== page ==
Spades has been popular since the 1940s, and while it involves some strategizing, it’s also equally fun to play. If you’ve never gotten the chance to learn to play the game, you don’t have much to worry about.
Picking up Spades is quite easy once you understand the terminology and take a skim through the gameplay instructions. This beginners’ guide will take you through what you need to know to start playing.
Spades seems complicated to anyone that doesn’t understand the terms that are tossed around. Learning to play the game becomes much easier when you grasp the terms used. Here are the terms you should know before you learn to play Spades:
- Trick: It is another word for a round, turn, or play of a hand.
- Bid: A bid is an estimation of the number of tricks the player expects to win.
- Deal: To distribute cards is to “deal” them. Some players also use the word “deal” interchangeably with “round.”
- Kitty: It refers to the stack of extra cards in the game.
- Suit: The symbol on a card is its suit.
- Follow suit: To follow suit means to play a card of the same suit that other players have laid down.
- Trump: A card or suit with a higher value or rank than other cards or suits in the game. In Spades, the Spades suit is the trump suit, and the cards in this suit have more value than other cards.
Beginners Guide to Playing Spades
Spades is played with a standard deck in fixed partnerships of two players, and team members sit across from each other. Cards are dealt and played clockwise, and the Ace is the top-ranking card, followed by the King, Queen, Jack, and cards 10 through 2.
After picking the dealer and dealing the cards, players begin bidding.
Bidding in Spades
As mentioned earlier, bidding involves players looking at their cards and estimating the number of tricks they could win. Every player must make a bid. Next, the teams must add up their bids, and this is the number of tricks the team must win to score points.
Players can bid between 0 and 13. Bidding 0 is called a nil bid, and it’s a declaration that the player intends to win zero tricks. If the player pulls this off, they win a 100-point bonus. But if the player fails, the team gets a 100-point penalty.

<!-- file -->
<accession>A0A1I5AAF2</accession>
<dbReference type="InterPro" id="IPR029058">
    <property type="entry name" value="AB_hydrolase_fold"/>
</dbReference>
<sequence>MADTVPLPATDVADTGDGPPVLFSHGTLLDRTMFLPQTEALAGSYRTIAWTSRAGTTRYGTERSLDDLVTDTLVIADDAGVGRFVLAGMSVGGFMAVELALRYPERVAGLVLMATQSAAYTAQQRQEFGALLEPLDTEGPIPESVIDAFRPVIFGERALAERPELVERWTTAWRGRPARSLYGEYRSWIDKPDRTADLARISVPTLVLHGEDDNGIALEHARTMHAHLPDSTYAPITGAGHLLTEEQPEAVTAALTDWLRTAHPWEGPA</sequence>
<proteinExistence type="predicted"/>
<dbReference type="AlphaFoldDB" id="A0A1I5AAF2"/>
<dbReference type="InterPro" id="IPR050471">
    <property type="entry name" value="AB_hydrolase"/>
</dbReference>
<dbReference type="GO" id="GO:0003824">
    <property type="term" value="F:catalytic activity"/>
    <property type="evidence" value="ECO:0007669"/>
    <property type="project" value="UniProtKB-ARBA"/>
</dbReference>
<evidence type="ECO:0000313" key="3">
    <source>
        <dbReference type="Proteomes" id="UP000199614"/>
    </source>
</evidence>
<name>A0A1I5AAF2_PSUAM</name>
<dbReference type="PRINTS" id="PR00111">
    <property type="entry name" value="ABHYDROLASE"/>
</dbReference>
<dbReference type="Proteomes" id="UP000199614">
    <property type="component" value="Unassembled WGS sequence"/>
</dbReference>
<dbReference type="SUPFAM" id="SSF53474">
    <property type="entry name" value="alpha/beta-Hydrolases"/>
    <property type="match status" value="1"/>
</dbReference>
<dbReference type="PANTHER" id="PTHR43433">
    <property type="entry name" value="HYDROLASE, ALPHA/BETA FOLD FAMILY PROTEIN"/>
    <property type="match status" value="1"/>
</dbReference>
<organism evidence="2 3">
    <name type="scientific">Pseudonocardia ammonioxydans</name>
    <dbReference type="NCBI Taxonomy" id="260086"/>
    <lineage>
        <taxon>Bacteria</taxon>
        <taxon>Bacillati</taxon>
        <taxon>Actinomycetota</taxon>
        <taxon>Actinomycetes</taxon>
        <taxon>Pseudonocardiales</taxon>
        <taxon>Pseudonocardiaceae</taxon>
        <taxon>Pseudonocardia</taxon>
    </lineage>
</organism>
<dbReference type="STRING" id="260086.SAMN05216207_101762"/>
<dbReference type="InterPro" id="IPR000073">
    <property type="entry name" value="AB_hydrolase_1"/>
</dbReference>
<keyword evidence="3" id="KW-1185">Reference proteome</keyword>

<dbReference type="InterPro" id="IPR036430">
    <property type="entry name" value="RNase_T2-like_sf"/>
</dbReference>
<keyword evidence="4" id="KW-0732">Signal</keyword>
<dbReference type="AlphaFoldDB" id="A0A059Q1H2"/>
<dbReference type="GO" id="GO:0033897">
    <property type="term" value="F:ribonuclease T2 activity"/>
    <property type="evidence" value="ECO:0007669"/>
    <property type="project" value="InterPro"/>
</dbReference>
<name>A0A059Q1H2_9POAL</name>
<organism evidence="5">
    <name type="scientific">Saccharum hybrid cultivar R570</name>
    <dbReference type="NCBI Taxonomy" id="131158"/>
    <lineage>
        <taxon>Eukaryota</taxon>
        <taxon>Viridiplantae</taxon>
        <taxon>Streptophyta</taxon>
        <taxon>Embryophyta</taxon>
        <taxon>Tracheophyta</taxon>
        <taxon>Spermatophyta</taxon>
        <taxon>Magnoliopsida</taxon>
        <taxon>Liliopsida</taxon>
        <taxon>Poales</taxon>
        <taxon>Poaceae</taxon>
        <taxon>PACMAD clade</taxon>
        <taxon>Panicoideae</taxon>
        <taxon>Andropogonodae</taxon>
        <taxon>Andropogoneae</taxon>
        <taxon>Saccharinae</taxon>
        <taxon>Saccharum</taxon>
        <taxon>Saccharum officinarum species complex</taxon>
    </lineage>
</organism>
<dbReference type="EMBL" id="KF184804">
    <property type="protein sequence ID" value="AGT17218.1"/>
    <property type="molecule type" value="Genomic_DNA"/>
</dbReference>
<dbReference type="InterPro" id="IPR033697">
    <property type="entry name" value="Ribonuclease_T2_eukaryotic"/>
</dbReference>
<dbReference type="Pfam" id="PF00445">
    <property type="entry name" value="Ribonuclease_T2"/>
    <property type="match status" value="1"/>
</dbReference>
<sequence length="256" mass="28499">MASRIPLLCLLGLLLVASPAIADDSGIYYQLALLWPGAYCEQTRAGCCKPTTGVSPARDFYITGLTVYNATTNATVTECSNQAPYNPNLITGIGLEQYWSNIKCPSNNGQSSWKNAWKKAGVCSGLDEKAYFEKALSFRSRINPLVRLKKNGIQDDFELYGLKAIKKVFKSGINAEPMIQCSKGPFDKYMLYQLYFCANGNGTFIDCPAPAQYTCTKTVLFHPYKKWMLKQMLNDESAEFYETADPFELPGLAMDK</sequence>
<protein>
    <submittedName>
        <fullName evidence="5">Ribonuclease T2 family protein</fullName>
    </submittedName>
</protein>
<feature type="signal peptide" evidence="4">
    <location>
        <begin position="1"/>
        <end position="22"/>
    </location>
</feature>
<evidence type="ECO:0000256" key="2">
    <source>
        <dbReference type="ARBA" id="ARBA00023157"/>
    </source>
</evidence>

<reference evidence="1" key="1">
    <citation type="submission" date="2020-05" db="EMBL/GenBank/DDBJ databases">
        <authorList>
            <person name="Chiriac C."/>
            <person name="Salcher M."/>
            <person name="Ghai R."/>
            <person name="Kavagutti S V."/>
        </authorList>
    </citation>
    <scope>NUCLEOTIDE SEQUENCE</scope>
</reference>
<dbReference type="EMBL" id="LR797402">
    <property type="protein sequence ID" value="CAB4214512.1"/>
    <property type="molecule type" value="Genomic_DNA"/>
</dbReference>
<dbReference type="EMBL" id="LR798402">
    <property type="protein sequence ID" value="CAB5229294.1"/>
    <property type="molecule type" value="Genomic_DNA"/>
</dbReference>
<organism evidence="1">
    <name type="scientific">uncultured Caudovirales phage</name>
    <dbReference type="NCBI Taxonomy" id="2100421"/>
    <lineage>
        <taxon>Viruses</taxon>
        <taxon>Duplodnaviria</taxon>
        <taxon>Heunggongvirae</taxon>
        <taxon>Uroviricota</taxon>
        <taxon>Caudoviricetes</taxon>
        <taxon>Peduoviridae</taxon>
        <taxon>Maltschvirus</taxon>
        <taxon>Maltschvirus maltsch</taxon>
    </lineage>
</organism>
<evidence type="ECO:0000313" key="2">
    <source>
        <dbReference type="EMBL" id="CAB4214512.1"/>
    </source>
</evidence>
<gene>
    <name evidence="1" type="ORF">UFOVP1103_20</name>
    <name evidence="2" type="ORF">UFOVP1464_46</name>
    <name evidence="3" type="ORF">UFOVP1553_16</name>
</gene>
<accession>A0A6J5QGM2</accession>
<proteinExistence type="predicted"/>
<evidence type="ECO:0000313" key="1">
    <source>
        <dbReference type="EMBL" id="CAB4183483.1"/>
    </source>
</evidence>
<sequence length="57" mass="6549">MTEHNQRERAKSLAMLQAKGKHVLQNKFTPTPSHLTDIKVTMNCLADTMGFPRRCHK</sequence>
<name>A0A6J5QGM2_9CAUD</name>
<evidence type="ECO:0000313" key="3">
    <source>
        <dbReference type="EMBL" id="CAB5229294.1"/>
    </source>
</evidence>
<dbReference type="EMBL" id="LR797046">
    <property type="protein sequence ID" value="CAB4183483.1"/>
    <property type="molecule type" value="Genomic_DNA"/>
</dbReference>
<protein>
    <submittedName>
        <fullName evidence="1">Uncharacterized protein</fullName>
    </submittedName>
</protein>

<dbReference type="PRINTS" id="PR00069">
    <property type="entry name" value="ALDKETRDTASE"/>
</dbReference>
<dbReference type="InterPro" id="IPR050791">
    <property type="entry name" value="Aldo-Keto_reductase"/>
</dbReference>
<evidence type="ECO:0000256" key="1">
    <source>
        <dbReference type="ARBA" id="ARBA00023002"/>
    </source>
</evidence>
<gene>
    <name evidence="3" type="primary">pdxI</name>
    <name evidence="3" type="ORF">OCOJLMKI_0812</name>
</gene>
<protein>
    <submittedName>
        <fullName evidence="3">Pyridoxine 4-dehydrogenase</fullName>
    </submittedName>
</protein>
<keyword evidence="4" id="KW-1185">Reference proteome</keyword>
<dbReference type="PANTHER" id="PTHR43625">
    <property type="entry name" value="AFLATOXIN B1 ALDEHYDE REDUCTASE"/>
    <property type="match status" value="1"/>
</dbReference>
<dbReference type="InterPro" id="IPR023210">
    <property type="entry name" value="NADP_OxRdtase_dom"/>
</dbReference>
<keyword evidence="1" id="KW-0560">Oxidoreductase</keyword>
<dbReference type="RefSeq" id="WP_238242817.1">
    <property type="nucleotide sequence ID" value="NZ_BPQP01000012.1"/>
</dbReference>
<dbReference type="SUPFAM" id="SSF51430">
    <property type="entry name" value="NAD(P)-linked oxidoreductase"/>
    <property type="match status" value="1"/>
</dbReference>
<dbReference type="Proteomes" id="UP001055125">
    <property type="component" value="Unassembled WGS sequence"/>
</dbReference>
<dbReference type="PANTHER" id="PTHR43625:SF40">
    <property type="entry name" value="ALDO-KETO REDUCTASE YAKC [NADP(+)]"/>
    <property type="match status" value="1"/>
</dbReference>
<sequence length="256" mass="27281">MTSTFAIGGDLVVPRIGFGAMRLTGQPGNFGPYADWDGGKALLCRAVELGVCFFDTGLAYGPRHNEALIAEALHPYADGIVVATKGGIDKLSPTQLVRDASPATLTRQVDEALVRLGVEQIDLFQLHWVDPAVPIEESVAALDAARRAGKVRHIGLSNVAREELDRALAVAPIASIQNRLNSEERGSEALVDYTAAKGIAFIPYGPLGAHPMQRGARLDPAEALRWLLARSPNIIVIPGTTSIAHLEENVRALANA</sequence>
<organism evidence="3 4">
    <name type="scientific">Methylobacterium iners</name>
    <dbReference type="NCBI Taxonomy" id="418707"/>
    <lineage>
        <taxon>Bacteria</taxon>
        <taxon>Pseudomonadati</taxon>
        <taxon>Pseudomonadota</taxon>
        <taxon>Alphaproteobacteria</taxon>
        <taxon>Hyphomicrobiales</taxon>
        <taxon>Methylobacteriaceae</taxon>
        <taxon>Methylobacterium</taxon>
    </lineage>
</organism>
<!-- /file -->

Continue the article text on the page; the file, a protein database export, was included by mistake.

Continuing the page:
Players can also bid “blind nil” before taking a look at their cards, granted all players on the table agree to allow blind nils before starting the game. After declaring blind nil, the player may exchange three cards with their partner before beginning play.
Blind nils are only used when a team hasn’t scored nearly enough points to beat the opposing team. Pulling off a blind nil grants 200 points, but failing to do it results in a 200-point penalty. For this reason, players only bid blind nil when they’re hundreds of points behind the other team.
The player to the dealer’s left begins the game by laying down a card. The leading player may play any card except a spade card, and the remaining players must follow suit.
When a player is unable to follow suit, they may play a Spade card. This is called “breaking Spades,” and after the first Spade card is played, all other players can use Spade cards.
Spade cards are the highest-ranking cards in the game. If a player plays a Spade and all other players play other suits, the player with the Spade wins the trick. If more than one player plays Spades, the highest-ranking Spade takes the trick.
Calculating the Score and Determining the Winner
A partnership receives ten points per trick they bid for if they take at least as many tricks as they bid. Teams also receive one point per additional trick (or “bag”) they win outside of the tricks they bid.
Let’s say partnership “A” bids seven tricks total and ends up winning eight tricks. The team would receive seventy points for the seven tricks they won and one additional point for the extra trick (“bag”).
Teams lose ten points per trick if they fail to make their bid. If partnership “A” were to win six tricks in the example above, they would fail to make their bid. Therefore, they would lose seventy points.
Learning the sandbagging rule is critical since it influences how you bid. The idea of this rule is that if a team wins a total of ten bags, they get a 100-point penalty.
This discourages players from making minimum bids and taking bags excessively, which slows down the game’s pace.
Now that you understand how Spades works, you’re ready to dive in. It’s not always possible for friends to get together, so you can get some practice by playing Spades online. Click on this link to Play Spades online for free.